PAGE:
Fans of Erick Gregan’s popular ATX-72 are in for a pleasant surprise next time you bring out your airplane. The custom version of the airplane, named ATX CUSTOM EG Aircraft is now customer modifiable. According to the release notes, this and some “bug fixes” are the primary change in this 3.7 release.
One significant effect this may have is that you may start seeing more paint packages available for the ATX-72. Since the original version required the release of UUID’s to paint the plane it was difficult for painters to securely create paint packages. Now, a simple no-modify no transfer drop script can be used to apply paints securely.
The ATX-72 includes many highly innovative features in it. The addition of the ability to modify the plane itself by the customer will no doubt make it an even more popular craft.
As with any modifiable aircraft, if you choose to take advantage of this feature, you should expect to do so at your own risk. Make sure you keep an original in your inventory to fall back to. It is very easy to “break” any complicated build if certain cautions are not followed. Above all, do not change the root prim. Here are some cautionary notes that apply to ANY plane you might modify:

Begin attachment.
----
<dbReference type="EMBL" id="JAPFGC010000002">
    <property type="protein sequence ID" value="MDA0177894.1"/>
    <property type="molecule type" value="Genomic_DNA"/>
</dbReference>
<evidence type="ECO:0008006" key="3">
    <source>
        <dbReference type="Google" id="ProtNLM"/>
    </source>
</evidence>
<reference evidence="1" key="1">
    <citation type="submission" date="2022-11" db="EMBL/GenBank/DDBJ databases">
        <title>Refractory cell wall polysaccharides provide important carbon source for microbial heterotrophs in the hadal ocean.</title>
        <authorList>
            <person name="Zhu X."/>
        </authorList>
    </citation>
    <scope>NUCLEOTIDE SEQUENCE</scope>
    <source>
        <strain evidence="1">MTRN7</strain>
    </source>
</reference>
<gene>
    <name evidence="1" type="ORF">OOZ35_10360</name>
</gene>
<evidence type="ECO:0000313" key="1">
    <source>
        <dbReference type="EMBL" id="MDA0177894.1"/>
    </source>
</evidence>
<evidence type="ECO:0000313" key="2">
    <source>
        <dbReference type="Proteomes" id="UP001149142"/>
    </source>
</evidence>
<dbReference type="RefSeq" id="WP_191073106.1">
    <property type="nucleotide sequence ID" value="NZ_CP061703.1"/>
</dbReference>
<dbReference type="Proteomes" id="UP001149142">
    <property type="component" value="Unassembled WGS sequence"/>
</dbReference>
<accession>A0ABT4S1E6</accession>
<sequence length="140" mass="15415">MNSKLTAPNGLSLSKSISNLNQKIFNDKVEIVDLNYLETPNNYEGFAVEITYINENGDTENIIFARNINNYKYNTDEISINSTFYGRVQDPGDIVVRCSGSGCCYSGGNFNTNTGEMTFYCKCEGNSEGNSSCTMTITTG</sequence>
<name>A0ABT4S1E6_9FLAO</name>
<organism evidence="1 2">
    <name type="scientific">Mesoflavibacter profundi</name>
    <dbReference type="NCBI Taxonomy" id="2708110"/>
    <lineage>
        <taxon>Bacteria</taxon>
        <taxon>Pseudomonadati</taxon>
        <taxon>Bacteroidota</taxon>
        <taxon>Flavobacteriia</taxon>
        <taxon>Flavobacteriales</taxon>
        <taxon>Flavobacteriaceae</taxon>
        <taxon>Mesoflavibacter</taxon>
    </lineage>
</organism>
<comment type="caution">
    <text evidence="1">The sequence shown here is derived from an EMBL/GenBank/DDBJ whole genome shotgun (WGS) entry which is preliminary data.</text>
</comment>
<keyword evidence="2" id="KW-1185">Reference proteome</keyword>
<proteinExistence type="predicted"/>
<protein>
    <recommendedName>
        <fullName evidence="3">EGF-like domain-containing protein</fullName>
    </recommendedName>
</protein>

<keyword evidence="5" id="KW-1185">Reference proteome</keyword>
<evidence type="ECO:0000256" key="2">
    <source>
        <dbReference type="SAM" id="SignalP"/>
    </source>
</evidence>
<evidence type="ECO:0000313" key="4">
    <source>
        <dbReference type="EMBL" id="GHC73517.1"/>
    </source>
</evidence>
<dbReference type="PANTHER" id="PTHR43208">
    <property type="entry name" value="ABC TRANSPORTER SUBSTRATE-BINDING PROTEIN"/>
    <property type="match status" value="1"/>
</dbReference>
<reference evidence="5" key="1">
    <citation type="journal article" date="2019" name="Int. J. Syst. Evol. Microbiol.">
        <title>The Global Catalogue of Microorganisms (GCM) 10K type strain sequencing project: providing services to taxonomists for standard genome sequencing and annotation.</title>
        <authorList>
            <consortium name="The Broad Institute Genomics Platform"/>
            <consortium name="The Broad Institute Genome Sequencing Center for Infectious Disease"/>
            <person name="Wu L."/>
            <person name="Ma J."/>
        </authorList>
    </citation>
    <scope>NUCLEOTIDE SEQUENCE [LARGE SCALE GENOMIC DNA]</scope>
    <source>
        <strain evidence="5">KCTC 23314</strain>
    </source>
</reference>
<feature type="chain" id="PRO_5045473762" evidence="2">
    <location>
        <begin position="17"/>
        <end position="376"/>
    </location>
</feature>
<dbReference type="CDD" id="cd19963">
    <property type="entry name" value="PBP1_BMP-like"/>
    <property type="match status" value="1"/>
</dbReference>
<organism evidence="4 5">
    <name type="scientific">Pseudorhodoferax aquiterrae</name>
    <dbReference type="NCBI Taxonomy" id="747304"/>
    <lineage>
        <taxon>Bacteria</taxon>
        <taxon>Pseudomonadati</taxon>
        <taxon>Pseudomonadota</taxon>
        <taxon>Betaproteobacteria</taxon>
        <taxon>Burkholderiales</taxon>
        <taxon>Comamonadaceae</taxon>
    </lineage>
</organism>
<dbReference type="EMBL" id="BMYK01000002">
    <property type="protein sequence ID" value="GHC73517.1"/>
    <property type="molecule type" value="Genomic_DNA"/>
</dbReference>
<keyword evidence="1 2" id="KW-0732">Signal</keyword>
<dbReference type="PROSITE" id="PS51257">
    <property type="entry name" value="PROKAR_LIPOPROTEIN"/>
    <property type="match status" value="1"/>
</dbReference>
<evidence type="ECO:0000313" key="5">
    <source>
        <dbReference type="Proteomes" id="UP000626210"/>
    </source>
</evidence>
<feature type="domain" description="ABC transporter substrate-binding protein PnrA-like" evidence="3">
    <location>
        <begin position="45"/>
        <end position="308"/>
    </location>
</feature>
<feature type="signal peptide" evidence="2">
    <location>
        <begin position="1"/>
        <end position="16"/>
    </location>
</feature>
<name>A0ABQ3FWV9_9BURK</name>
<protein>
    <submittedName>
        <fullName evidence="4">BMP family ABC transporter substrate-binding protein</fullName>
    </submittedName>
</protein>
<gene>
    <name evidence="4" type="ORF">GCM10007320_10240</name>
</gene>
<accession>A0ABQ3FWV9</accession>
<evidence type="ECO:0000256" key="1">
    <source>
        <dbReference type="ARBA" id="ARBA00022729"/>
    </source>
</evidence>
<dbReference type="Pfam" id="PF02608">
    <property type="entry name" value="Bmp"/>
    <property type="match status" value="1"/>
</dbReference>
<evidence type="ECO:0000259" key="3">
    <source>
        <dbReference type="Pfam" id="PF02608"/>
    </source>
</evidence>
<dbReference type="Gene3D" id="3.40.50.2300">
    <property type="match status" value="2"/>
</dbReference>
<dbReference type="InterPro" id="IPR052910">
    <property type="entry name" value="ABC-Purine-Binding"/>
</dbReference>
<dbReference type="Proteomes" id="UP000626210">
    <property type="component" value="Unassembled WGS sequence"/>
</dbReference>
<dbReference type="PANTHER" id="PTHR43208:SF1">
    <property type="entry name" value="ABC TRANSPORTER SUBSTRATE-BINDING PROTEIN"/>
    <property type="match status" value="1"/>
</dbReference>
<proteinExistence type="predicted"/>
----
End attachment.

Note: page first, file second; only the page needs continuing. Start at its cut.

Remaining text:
- If you link new parts to the plane, make sure you select your objects first and the plane LAST. That keeps the root prim as root.
- Name your own object in some unique way such as your initials so you don’t accidentally replicate the name of an object already inside the plane.
- Set the Physics Shape Type of any newly added prims to “None” (unless it needs to be physical for some reason).
- Don’t mess with any moving parts of the airplane.
- After linking new parts, take your plane back into inventory and re-rez it. Many scripts do an on-rez check of the prims by name to identify the link numbers.
- If it worked before you modified it, and doesn’t work after you modified it, what you did was probably a bad idea. Undo it.
As anyone that reads my column knows, I strongly support modifiable content. But the ability to modify your toys must be taken with caution. When it goes wrong, there is no fault of the creator. SL Airplanes are delicate instruments, which is one of the reasons some makers remain hesitant to come home from the dark (no-modify) side.
To Erick, thank you for taking this leap of faith. I believe it will benefit both you and the fans of your fine airplane.